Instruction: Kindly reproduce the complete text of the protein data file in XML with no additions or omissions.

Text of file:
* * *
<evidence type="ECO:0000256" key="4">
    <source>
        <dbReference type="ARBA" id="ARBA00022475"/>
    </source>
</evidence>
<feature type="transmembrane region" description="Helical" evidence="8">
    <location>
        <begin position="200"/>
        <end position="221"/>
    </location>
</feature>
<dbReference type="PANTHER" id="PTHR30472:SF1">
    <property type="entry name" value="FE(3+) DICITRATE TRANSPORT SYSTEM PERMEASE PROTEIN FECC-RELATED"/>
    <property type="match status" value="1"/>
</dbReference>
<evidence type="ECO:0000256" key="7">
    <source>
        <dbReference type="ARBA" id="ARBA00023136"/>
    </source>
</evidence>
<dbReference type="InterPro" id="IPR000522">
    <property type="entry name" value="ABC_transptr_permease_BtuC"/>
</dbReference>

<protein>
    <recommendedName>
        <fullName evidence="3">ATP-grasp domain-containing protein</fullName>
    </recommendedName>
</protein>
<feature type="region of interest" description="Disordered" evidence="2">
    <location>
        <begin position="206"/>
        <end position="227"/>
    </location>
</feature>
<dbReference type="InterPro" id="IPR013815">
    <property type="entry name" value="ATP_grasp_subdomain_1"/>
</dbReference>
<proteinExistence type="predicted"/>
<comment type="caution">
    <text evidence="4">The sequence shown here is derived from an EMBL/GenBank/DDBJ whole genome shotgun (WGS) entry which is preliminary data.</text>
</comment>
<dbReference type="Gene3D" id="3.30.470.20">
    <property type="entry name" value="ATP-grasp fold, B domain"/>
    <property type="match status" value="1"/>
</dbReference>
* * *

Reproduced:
<evidence type="ECO:0000256" key="4">
    <source>
        <dbReference type="ARBA" id="ARBA00022475"/>
    </source>
</evidence>
<feature type="transmembrane region" description="Helical" evidence="8">
    <location>
        <begin position="200"/>
        <end position="221"/>
    </location>
</feature>
<dbReference type="PANTHER" id="PTHR30472:SF1">
    <property type="entry name" value="FE(3+) DICITRATE TRANSPORT SYSTEM PERMEASE PROTEIN FECC-RELATED"/>
    <property type="match status" value="1"/>
</dbReference>
<evidence type="ECO:0000256" key="7">
    <source>
        <dbReference type="ARBA" id="ARBA00023136"/>
    </source>
</evidence>
<dbReference type="InterPro" id="IPR000522">
    <property type="entry name" value="ABC_transptr_permease_BtuC"/>
</dbReference>

<protein>
    <recommendedName>
        <fullName evidence="3">ATP-grasp domain-containing protein</fullName>
    </recommendedName>
</protein>
<feature type="region of interest" description="Disordered" evidence="2">
    <location>
        <begin position="206"/>
        <end position="227"/>
    </location>
</feature>
<dbReference type="InterPro" id="IPR013815">
    <property type="entry name" value="ATP_grasp_subdomain_1"/>
</dbReference>
<proteinExistence type="predicted"/>
<comment type="caution">
    <text evidence="4">The sequence shown here is derived from an EMBL/GenBank/DDBJ whole genome shotgun (WGS) entry which is preliminary data.</text>
</comment>
<dbReference type="Gene3D" id="3.30.470.20">
    <property type="entry name" value="ATP-grasp fold, B domain"/>
    <property type="match status" value="1"/>
</dbReference>